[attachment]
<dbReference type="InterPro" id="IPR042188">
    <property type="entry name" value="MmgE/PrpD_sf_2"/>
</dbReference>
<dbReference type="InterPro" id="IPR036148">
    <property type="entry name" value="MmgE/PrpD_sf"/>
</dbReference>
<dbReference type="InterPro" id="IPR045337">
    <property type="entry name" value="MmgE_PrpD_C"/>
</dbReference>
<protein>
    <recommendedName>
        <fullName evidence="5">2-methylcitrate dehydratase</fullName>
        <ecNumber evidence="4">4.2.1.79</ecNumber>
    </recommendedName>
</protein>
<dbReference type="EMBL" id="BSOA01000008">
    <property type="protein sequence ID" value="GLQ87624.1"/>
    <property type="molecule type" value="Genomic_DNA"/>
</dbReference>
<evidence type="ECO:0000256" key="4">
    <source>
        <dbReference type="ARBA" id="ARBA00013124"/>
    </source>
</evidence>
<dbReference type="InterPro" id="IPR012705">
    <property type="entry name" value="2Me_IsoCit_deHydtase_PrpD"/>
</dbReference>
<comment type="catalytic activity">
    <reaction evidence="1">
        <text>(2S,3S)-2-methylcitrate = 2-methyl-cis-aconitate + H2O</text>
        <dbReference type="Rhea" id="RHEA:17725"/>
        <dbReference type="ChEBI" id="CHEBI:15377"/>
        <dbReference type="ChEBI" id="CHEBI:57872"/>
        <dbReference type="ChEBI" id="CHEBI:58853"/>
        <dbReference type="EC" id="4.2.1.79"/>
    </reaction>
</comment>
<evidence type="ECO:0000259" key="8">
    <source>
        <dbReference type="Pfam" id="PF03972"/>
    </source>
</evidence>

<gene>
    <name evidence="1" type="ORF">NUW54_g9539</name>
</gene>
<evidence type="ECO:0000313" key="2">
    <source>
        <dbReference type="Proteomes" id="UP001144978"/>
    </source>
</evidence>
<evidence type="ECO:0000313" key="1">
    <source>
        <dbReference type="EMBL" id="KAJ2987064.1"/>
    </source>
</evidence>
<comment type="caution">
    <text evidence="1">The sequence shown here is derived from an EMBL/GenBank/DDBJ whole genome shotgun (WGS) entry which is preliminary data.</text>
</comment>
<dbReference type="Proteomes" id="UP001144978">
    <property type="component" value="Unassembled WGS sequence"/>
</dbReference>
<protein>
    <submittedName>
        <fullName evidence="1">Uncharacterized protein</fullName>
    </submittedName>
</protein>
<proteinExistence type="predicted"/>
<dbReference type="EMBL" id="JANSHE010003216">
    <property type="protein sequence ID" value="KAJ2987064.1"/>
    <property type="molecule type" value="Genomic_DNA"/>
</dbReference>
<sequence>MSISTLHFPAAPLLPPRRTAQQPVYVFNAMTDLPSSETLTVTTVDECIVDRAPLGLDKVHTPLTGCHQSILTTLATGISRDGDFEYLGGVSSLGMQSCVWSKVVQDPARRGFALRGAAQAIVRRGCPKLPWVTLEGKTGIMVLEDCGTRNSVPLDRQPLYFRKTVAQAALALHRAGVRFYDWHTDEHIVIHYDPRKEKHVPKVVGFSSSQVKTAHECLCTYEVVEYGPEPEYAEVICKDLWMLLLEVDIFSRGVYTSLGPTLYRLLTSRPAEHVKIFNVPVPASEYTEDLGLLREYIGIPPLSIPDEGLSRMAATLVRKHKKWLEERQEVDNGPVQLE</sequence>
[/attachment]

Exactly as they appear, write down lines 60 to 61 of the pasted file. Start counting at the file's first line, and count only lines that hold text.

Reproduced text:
    <property type="component" value="Unassembled WGS sequence"/>
</dbReference>